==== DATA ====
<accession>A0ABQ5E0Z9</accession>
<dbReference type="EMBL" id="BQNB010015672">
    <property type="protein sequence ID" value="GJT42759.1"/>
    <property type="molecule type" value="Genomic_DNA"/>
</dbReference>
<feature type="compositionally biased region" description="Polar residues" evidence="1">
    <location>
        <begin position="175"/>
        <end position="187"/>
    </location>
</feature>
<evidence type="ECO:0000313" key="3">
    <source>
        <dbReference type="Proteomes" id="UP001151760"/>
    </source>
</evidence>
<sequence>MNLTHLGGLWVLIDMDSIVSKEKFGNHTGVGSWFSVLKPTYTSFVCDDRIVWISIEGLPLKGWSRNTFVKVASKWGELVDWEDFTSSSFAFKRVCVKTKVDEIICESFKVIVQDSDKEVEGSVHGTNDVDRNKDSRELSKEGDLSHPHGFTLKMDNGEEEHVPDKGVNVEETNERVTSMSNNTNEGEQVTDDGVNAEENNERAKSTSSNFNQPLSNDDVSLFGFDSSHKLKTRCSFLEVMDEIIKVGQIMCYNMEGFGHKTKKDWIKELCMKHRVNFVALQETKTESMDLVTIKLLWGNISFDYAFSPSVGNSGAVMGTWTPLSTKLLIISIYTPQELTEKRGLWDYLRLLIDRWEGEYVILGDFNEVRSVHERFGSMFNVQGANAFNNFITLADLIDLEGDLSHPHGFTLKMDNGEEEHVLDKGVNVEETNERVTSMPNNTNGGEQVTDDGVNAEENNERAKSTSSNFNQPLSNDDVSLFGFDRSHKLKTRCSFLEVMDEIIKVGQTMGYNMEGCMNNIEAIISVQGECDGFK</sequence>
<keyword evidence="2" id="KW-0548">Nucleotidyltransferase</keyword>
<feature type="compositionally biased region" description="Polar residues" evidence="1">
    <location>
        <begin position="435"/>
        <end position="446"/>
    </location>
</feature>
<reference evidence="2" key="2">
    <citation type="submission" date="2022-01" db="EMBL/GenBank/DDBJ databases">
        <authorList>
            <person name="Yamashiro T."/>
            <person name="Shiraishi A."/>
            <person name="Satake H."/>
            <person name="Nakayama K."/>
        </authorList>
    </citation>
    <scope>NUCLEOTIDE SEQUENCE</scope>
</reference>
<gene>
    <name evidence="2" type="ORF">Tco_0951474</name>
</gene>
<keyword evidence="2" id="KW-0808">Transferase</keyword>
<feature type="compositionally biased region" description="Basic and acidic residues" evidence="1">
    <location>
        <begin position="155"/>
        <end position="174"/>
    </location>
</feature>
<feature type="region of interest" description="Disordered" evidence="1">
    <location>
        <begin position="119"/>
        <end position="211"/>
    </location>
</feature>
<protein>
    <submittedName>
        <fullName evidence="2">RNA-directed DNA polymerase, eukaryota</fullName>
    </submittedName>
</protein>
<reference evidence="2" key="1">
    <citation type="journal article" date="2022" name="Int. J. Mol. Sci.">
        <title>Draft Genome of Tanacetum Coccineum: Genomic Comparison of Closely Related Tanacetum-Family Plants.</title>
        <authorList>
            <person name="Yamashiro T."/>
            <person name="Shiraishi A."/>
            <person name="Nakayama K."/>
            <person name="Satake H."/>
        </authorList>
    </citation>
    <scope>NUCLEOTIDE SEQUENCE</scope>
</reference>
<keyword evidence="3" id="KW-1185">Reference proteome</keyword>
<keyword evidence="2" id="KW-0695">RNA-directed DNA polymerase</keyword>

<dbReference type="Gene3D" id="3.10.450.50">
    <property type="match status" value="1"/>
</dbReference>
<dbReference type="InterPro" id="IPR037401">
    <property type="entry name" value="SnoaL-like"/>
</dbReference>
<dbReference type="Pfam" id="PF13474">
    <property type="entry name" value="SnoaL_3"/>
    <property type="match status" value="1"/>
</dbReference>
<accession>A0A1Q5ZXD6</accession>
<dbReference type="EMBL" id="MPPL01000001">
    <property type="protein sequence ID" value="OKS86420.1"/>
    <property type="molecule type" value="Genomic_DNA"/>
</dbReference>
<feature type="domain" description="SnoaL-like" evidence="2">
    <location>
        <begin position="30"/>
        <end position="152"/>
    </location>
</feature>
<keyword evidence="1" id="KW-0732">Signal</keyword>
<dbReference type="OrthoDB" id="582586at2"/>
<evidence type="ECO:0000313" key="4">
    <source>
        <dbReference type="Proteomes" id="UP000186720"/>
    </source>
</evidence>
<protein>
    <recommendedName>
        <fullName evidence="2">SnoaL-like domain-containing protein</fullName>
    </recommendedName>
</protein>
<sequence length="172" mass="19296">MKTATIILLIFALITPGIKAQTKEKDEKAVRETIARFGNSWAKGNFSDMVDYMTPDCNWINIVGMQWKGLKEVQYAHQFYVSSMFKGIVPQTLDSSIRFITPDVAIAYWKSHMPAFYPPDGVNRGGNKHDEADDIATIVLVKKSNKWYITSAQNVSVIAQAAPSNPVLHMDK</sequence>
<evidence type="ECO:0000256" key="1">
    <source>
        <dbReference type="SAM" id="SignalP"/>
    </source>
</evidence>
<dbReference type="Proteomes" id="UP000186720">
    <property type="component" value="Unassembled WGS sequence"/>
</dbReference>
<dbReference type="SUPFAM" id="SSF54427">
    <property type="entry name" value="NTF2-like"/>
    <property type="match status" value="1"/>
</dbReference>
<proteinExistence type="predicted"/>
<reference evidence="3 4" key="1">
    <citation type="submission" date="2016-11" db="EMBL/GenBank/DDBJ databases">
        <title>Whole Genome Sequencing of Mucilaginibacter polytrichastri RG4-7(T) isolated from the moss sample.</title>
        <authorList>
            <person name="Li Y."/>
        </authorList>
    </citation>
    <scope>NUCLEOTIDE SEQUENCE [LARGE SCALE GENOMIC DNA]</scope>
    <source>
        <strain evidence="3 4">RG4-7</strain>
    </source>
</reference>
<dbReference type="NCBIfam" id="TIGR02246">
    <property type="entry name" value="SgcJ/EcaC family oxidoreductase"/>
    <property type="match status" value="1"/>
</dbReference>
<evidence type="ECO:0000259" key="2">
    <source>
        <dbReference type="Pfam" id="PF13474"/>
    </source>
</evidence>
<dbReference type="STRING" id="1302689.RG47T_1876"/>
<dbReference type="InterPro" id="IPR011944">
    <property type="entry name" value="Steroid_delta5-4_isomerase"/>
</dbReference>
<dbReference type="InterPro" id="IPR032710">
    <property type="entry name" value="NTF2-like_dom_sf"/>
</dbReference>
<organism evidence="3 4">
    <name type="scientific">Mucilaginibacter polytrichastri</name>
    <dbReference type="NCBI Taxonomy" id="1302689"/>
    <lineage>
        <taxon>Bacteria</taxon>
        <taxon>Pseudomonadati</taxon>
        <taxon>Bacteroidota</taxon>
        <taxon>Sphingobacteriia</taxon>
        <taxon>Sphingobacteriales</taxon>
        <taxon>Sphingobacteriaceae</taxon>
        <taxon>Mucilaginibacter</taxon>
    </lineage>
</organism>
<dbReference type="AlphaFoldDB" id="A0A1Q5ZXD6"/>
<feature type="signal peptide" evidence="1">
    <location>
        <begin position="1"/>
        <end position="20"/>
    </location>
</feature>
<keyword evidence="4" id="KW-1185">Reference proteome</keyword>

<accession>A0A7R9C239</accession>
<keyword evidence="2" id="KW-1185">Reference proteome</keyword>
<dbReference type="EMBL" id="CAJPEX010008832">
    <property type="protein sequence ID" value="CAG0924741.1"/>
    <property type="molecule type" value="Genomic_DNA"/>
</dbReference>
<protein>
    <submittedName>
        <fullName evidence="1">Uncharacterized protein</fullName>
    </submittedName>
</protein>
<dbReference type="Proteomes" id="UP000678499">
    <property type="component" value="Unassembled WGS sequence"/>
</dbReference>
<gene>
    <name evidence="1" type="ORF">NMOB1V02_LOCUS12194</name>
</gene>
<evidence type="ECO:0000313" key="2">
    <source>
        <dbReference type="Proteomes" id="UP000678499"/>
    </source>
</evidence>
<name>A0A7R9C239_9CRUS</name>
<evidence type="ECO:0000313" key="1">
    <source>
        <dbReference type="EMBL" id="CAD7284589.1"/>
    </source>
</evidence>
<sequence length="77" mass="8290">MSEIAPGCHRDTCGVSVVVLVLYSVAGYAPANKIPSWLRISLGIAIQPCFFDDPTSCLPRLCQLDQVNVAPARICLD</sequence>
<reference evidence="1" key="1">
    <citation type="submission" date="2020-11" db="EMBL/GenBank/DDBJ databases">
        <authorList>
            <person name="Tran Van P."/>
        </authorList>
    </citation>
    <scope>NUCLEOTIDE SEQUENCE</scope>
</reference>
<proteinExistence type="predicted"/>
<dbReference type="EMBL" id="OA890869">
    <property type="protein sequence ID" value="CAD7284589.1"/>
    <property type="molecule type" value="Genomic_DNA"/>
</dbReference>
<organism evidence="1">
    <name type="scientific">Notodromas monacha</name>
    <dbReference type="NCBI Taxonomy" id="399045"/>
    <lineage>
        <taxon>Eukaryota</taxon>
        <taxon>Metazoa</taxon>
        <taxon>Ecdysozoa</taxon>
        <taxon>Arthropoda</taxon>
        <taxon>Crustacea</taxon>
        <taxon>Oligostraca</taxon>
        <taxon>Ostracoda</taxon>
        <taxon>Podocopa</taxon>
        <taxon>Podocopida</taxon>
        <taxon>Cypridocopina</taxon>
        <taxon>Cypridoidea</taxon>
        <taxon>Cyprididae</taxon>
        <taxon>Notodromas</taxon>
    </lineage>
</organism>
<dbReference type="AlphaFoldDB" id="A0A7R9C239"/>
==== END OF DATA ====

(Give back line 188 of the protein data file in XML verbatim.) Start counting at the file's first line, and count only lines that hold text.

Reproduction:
</evidence>